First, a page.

Andrew Scott: Housing and open space | AspenTimes.com
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Andrew Scott: Housing and open space

The city and county are on a buying spree. Two apartments for a million dollars each, both beyond the roundabout; and now Aspen/Pitkin County Housing Authority puts 79 Burlingame 3 units on hold from sale in the “lottery.” These are taxpayer-funded units that were built for a community housing pool that all eligible inhabitants should be benefiting from.

Meanwhile, another taxpayer-funded entity, the city of Aspen, is salivating from the sidelines, preparing to take first pick of these units to purchase from APCHA inventory to house exclusively its own workers. Employer on one end, landlord on the other — sounding familiar around here?

Competing with residents for an extremely limited housing supply and driving up real estate prices, multiple entities compete with APCHA and the free market. Local businesses, the police department, fire department, school district — they are all vying to invest in a speculative housing market at the top of the pyramid.



This is nothing less than manipulating the free market with taxpayer dollars, looking more like the worst practices of a communist state than something a democracy would produce. 

Are we surprised that the problems these municipal impositions were supposed to solve have gotten steadily worse the last 40 years since the policies were imposed?




Both the city, who are about to try and make their open space sales tax permanent, and the county tax us so we can continue buying up the valley to “conserve” it as never ending fields of ungrazed hay fields.

Yes, recreational facilities and “open spaces” are nice, but why not combine open spaces and housing budgets so housing can be built on portions of the farmland along the highway corridor to provide livable, permaculture, based, polycrop agriculture communities that are impossible without people to care take and build soil on the land? Otherwise, “open space” translates to “no houses.”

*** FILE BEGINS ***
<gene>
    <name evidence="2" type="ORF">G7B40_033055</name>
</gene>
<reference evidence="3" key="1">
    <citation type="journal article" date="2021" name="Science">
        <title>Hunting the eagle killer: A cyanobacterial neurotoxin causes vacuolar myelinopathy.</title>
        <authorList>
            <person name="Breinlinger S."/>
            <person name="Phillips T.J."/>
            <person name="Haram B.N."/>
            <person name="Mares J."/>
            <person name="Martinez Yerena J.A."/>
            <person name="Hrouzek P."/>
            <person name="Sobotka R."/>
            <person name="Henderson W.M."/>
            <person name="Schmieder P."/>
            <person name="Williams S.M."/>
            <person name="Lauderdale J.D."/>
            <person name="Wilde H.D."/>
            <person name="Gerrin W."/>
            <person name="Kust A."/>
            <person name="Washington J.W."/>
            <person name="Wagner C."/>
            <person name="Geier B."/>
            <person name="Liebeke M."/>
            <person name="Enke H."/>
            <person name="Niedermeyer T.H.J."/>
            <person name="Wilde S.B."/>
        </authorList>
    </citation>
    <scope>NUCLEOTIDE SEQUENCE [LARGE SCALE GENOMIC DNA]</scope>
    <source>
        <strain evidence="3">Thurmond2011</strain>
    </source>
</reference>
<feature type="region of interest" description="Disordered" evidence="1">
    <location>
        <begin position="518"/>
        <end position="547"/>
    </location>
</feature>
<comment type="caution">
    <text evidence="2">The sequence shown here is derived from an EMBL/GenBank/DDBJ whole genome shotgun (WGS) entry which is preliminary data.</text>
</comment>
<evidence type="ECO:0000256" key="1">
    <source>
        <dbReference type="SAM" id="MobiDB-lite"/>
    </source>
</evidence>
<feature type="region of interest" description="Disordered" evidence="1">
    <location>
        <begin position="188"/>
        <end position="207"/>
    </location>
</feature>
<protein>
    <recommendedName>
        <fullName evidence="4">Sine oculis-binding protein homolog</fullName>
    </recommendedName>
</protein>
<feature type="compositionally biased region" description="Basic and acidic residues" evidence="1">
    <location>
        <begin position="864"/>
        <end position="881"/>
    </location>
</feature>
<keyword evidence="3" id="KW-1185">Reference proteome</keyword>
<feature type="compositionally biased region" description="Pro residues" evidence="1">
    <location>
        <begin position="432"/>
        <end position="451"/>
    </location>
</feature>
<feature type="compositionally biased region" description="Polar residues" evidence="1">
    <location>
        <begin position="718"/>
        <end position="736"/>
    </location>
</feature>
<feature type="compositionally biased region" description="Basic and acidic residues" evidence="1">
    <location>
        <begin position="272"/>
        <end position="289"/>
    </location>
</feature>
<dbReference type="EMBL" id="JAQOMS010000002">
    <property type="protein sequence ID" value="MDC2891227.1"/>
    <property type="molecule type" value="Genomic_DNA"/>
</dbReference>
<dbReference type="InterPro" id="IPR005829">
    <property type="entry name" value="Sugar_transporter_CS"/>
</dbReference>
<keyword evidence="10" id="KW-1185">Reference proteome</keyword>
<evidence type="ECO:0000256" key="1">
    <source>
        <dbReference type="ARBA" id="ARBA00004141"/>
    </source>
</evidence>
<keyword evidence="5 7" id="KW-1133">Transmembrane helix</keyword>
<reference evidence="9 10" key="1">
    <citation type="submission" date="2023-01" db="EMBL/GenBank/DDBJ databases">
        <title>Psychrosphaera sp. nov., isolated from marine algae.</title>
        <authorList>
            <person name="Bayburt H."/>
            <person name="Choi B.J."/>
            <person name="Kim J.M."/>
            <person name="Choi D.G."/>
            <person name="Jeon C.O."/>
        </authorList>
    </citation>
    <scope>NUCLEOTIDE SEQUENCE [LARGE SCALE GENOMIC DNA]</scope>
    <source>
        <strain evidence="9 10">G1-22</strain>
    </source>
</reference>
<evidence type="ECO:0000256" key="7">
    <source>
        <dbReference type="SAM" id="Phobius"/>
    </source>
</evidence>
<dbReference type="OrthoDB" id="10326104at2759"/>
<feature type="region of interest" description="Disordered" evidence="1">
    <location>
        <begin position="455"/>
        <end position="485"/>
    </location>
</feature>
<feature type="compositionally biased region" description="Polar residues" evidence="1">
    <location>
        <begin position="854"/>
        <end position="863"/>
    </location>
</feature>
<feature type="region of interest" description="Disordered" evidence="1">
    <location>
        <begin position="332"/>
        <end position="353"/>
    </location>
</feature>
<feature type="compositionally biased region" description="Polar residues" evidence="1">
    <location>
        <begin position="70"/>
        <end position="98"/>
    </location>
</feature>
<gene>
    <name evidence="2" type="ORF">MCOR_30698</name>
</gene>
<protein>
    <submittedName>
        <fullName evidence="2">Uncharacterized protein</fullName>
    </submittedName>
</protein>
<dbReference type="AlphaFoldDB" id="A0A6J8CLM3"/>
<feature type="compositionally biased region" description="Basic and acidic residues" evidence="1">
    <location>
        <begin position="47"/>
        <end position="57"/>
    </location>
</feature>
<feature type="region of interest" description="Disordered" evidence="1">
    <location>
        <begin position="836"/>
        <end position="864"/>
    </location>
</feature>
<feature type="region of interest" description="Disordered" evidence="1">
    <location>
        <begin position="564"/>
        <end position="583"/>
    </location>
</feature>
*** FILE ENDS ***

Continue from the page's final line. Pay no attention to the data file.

Perhaps the tribal governments of the Ute tribe, who were granted this land in the Ute treaty of 1868 only to be kicked out by a governor named Pitkin on behalf of mining interests, could do a better job managing open spaces and could accomplish the development of some housing clusters along the transportation corridor instead of just hiring another big city consultant for a feasibility study that costs more than it would to house someone in the valley for well over a year.

Will the only employers left be the city, the county, their districts and major publicly traded corporations, like Restoration Hardware, who seem to tear down businesses as a policy, putting nothing in their place but empty holes and concrete blocks and wire mesh walls where parking once was?”

Andrew Scott

Snowmass


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